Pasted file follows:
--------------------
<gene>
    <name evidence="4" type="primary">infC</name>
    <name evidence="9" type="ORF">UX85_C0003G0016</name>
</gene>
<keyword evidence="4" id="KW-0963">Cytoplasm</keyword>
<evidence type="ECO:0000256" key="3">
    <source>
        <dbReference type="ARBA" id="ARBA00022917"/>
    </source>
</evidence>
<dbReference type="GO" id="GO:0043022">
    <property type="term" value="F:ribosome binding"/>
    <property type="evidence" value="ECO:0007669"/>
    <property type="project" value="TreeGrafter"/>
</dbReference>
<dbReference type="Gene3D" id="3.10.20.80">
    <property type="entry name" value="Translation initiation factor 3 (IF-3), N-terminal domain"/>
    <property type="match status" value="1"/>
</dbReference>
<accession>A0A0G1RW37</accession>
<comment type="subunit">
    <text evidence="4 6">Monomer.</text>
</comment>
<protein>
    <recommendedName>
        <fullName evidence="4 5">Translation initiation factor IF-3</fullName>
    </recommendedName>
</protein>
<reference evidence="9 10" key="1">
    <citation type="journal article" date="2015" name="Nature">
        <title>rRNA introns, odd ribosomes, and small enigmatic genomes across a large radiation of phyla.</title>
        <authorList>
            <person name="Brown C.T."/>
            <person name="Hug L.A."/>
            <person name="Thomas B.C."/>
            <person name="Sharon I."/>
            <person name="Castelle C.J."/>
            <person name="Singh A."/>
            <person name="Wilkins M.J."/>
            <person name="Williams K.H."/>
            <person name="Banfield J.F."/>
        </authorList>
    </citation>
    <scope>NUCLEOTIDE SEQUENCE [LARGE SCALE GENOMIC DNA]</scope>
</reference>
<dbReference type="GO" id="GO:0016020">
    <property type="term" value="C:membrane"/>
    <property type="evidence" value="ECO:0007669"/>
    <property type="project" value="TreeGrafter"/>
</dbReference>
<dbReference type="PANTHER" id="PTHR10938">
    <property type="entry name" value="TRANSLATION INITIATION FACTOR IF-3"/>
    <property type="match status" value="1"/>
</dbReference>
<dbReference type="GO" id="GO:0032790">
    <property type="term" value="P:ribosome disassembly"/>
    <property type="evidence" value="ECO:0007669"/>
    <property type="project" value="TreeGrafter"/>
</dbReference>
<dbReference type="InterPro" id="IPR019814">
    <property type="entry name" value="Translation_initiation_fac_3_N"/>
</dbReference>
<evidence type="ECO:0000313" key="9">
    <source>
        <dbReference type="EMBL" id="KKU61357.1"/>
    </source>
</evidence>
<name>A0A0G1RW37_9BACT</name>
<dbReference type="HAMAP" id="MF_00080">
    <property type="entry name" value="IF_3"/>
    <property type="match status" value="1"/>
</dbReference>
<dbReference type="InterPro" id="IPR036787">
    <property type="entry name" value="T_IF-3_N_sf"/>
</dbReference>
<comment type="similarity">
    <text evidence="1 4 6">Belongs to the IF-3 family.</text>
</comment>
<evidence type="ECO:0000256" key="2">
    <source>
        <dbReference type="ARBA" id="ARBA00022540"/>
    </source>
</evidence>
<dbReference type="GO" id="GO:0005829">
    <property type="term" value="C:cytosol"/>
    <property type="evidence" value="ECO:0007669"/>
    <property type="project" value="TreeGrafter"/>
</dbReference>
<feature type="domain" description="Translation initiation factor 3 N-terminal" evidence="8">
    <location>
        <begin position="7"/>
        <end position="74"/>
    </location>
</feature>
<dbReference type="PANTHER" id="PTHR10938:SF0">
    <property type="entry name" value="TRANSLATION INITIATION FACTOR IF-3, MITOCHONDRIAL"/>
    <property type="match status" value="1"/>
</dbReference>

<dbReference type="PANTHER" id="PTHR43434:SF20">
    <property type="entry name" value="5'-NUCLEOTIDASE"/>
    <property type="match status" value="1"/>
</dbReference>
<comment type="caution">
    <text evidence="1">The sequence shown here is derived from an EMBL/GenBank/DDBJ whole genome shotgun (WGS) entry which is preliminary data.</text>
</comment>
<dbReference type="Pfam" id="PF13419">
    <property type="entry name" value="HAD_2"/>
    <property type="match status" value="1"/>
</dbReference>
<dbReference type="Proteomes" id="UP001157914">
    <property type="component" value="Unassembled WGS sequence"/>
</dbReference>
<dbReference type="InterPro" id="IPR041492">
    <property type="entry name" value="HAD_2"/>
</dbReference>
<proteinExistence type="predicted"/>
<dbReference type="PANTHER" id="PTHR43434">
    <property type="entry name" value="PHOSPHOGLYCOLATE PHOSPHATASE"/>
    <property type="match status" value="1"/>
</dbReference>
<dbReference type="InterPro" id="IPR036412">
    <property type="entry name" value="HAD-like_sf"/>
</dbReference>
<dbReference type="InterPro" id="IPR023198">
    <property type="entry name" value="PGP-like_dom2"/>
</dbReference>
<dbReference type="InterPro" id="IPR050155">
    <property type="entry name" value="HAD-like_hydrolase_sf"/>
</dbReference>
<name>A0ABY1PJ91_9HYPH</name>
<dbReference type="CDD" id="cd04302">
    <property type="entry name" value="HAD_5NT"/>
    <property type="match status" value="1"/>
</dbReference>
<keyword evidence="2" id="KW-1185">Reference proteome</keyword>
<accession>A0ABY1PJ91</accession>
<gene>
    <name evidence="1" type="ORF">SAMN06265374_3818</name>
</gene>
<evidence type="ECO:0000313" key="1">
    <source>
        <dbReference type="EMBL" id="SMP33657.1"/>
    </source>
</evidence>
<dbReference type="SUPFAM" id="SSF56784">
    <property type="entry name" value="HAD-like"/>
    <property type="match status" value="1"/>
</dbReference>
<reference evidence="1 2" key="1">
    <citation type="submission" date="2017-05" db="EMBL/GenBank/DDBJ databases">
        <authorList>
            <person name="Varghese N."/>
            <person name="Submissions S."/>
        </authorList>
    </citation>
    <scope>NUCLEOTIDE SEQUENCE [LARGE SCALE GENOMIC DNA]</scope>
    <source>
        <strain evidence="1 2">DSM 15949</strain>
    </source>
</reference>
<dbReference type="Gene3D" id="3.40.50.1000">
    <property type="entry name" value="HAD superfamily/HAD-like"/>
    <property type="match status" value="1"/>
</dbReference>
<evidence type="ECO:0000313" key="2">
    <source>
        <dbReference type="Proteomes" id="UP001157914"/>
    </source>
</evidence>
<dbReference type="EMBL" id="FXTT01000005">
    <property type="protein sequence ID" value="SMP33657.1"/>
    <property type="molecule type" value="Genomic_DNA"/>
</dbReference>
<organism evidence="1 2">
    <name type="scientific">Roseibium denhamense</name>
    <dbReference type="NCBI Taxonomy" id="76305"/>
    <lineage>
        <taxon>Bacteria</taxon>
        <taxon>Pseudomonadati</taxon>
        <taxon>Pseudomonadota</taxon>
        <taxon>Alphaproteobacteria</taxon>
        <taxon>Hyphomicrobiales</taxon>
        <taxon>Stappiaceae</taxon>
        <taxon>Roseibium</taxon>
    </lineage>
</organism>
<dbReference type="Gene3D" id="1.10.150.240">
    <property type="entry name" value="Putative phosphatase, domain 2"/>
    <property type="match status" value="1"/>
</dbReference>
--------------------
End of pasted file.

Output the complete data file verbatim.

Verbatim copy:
<gene>
    <name evidence="4" type="primary">infC</name>
    <name evidence="9" type="ORF">UX85_C0003G0016</name>
</gene>
<keyword evidence="4" id="KW-0963">Cytoplasm</keyword>
<evidence type="ECO:0000256" key="3">
    <source>
        <dbReference type="ARBA" id="ARBA00022917"/>
    </source>
</evidence>
<dbReference type="GO" id="GO:0043022">
    <property type="term" value="F:ribosome binding"/>
    <property type="evidence" value="ECO:0007669"/>
    <property type="project" value="TreeGrafter"/>
</dbReference>
<dbReference type="Gene3D" id="3.10.20.80">
    <property type="entry name" value="Translation initiation factor 3 (IF-3), N-terminal domain"/>
    <property type="match status" value="1"/>
</dbReference>
<accession>A0A0G1RW37</accession>
<comment type="subunit">
    <text evidence="4 6">Monomer.</text>
</comment>
<protein>
    <recommendedName>
        <fullName evidence="4 5">Translation initiation factor IF-3</fullName>
    </recommendedName>
</protein>
<reference evidence="9 10" key="1">
    <citation type="journal article" date="2015" name="Nature">
        <title>rRNA introns, odd ribosomes, and small enigmatic genomes across a large radiation of phyla.</title>
        <authorList>
            <person name="Brown C.T."/>
            <person name="Hug L.A."/>
            <person name="Thomas B.C."/>
            <person name="Sharon I."/>
            <person name="Castelle C.J."/>
            <person name="Singh A."/>
            <person name="Wilkins M.J."/>
            <person name="Williams K.H."/>
            <person name="Banfield J.F."/>
        </authorList>
    </citation>
    <scope>NUCLEOTIDE SEQUENCE [LARGE SCALE GENOMIC DNA]</scope>
</reference>
<dbReference type="GO" id="GO:0016020">
    <property type="term" value="C:membrane"/>
    <property type="evidence" value="ECO:0007669"/>
    <property type="project" value="TreeGrafter"/>
</dbReference>
<dbReference type="PANTHER" id="PTHR10938">
    <property type="entry name" value="TRANSLATION INITIATION FACTOR IF-3"/>
    <property type="match status" value="1"/>
</dbReference>
<dbReference type="GO" id="GO:0032790">
    <property type="term" value="P:ribosome disassembly"/>
    <property type="evidence" value="ECO:0007669"/>
    <property type="project" value="TreeGrafter"/>
</dbReference>
<dbReference type="InterPro" id="IPR019814">
    <property type="entry name" value="Translation_initiation_fac_3_N"/>
</dbReference>
<evidence type="ECO:0000313" key="9">
    <source>
        <dbReference type="EMBL" id="KKU61357.1"/>
    </source>
</evidence>
<name>A0A0G1RW37_9BACT</name>
<dbReference type="HAMAP" id="MF_00080">
    <property type="entry name" value="IF_3"/>
    <property type="match status" value="1"/>
</dbReference>
<dbReference type="InterPro" id="IPR036787">
    <property type="entry name" value="T_IF-3_N_sf"/>
</dbReference>
<comment type="similarity">
    <text evidence="1 4 6">Belongs to the IF-3 family.</text>
</comment>
<evidence type="ECO:0000256" key="2">
    <source>
        <dbReference type="ARBA" id="ARBA00022540"/>
    </source>
</evidence>
<dbReference type="GO" id="GO:0005829">
    <property type="term" value="C:cytosol"/>
    <property type="evidence" value="ECO:0007669"/>
    <property type="project" value="TreeGrafter"/>
</dbReference>
<feature type="domain" description="Translation initiation factor 3 N-terminal" evidence="8">
    <location>
        <begin position="7"/>
        <end position="74"/>
    </location>
</feature>
<dbReference type="PANTHER" id="PTHR10938:SF0">
    <property type="entry name" value="TRANSLATION INITIATION FACTOR IF-3, MITOCHONDRIAL"/>
    <property type="match status" value="1"/>
</dbReference>

<dbReference type="PANTHER" id="PTHR43434:SF20">
    <property type="entry name" value="5'-NUCLEOTIDASE"/>
    <property type="match status" value="1"/>
</dbReference>
<comment type="caution">
    <text evidence="1">The sequence shown here is derived from an EMBL/GenBank/DDBJ whole genome shotgun (WGS) entry which is preliminary data.</text>
</comment>
<dbReference type="Pfam" id="PF13419">
    <property type="entry name" value="HAD_2"/>
    <property type="match status" value="1"/>
</dbReference>
<dbReference type="Proteomes" id="UP001157914">
    <property type="component" value="Unassembled WGS sequence"/>
</dbReference>
<dbReference type="InterPro" id="IPR041492">
    <property type="entry name" value="HAD_2"/>
</dbReference>
<proteinExistence type="predicted"/>
<dbReference type="PANTHER" id="PTHR43434">
    <property type="entry name" value="PHOSPHOGLYCOLATE PHOSPHATASE"/>
    <property type="match status" value="1"/>
</dbReference>
<dbReference type="InterPro" id="IPR036412">
    <property type="entry name" value="HAD-like_sf"/>
</dbReference>
<dbReference type="InterPro" id="IPR023198">
    <property type="entry name" value="PGP-like_dom2"/>
</dbReference>
<dbReference type="InterPro" id="IPR050155">
    <property type="entry name" value="HAD-like_hydrolase_sf"/>
</dbReference>
<name>A0ABY1PJ91_9HYPH</name>
<dbReference type="CDD" id="cd04302">
    <property type="entry name" value="HAD_5NT"/>
    <property type="match status" value="1"/>
</dbReference>
<keyword evidence="2" id="KW-1185">Reference proteome</keyword>
<accession>A0ABY1PJ91</accession>
<gene>
    <name evidence="1" type="ORF">SAMN06265374_3818</name>
</gene>
<evidence type="ECO:0000313" key="1">
    <source>
        <dbReference type="EMBL" id="SMP33657.1"/>
    </source>
</evidence>
<dbReference type="SUPFAM" id="SSF56784">
    <property type="entry name" value="HAD-like"/>
    <property type="match status" value="1"/>
</dbReference>
<reference evidence="1 2" key="1">
    <citation type="submission" date="2017-05" db="EMBL/GenBank/DDBJ databases">
        <authorList>
            <person name="Varghese N."/>
            <person name="Submissions S."/>
        </authorList>
    </citation>
    <scope>NUCLEOTIDE SEQUENCE [LARGE SCALE GENOMIC DNA]</scope>
    <source>
        <strain evidence="1 2">DSM 15949</strain>
    </source>
</reference>
<dbReference type="Gene3D" id="3.40.50.1000">
    <property type="entry name" value="HAD superfamily/HAD-like"/>
    <property type="match status" value="1"/>
</dbReference>
<evidence type="ECO:0000313" key="2">
    <source>
        <dbReference type="Proteomes" id="UP001157914"/>
    </source>
</evidence>
<dbReference type="EMBL" id="FXTT01000005">
    <property type="protein sequence ID" value="SMP33657.1"/>
    <property type="molecule type" value="Genomic_DNA"/>
</dbReference>
<organism evidence="1 2">
    <name type="scientific">Roseibium denhamense</name>
    <dbReference type="NCBI Taxonomy" id="76305"/>
    <lineage>
        <taxon>Bacteria</taxon>
        <taxon>Pseudomonadati</taxon>
        <taxon>Pseudomonadota</taxon>
        <taxon>Alphaproteobacteria</taxon>
        <taxon>Hyphomicrobiales</taxon>
        <taxon>Stappiaceae</taxon>
        <taxon>Roseibium</taxon>
    </lineage>
</organism>
<dbReference type="Gene3D" id="1.10.150.240">
    <property type="entry name" value="Putative phosphatase, domain 2"/>
    <property type="match status" value="1"/>
</dbReference>